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How did life arise on Earth? Steven Strogatz speaks with the Nobel Prize-winning biologist Jack Szostak and Betül Kaçar, a paleogeneticist and astrobiologist, to explore our best understanding of how we all got here.
RNA and peptides coevolving in the primordial world might have jointly served as a precursor to the modern ribosome.
When researchers gave a genetic molecule the ability to replicate, it evolved over time into a complex network of “hosts” and “parasites” that both competed and cooperated to survive.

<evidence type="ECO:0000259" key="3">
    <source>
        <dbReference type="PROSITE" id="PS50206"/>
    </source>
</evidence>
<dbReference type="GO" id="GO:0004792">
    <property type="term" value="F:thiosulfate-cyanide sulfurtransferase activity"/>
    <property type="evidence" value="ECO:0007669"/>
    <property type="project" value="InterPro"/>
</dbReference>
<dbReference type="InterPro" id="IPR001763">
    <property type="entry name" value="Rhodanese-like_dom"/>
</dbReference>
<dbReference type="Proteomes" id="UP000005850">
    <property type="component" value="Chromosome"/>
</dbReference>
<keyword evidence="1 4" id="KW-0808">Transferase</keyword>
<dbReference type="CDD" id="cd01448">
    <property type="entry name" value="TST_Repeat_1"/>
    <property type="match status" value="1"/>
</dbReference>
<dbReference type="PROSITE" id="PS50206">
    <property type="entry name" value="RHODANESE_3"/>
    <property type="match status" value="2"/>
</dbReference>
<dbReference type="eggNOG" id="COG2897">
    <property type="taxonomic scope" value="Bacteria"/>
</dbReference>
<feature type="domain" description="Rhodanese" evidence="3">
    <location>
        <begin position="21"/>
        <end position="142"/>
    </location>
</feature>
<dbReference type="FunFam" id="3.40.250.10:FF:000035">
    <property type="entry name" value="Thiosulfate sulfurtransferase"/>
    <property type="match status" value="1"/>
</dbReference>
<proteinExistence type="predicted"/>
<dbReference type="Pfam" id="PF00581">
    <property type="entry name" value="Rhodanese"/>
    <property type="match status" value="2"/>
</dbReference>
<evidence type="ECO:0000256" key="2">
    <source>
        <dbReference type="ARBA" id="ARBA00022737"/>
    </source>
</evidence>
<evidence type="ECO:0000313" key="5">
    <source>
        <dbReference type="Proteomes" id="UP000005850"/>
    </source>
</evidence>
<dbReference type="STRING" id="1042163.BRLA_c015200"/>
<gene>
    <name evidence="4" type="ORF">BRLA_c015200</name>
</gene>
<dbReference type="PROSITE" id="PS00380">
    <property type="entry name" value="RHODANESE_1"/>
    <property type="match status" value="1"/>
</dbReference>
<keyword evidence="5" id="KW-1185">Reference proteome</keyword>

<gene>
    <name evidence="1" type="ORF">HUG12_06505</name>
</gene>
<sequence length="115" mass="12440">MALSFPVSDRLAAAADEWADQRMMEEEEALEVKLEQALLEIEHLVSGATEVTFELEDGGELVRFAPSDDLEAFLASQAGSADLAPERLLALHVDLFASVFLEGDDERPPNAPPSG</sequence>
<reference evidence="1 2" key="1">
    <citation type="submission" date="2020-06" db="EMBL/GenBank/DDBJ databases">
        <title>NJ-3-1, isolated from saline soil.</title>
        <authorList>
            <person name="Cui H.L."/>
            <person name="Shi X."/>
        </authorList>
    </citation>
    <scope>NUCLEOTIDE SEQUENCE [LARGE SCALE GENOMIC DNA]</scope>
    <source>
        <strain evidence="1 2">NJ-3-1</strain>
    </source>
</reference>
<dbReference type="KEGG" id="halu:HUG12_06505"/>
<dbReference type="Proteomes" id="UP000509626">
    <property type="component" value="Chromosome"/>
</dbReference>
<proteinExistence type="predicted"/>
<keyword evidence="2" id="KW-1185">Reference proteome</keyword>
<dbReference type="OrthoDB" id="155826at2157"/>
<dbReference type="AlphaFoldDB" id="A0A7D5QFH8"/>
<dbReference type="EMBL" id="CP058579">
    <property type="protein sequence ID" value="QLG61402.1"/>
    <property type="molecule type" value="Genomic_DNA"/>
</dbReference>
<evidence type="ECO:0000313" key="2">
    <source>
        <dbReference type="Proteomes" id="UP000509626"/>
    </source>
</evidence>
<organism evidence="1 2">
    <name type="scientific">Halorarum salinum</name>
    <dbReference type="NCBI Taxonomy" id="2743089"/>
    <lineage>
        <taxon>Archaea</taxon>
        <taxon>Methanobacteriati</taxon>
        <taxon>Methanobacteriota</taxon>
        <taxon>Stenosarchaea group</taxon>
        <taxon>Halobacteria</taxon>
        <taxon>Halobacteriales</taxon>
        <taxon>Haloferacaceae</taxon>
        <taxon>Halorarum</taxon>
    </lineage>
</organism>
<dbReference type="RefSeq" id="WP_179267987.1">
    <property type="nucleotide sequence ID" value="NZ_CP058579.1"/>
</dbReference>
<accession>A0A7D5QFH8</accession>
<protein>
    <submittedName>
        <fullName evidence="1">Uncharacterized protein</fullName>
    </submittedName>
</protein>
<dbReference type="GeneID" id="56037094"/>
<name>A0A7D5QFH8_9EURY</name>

The discovery that short peptides can form spontaneously on cosmic dust hints at more of a role for them in the earliest stages of life’s origin, on Earth or elsewhere.
A mathematical model shows how a thermodynamic mechanism could have made protocells split in two.
New work suggests that the radiolytic splitting of water supports giant subsurface ecosystems of life on Earth — and could do it elsewhere, too.
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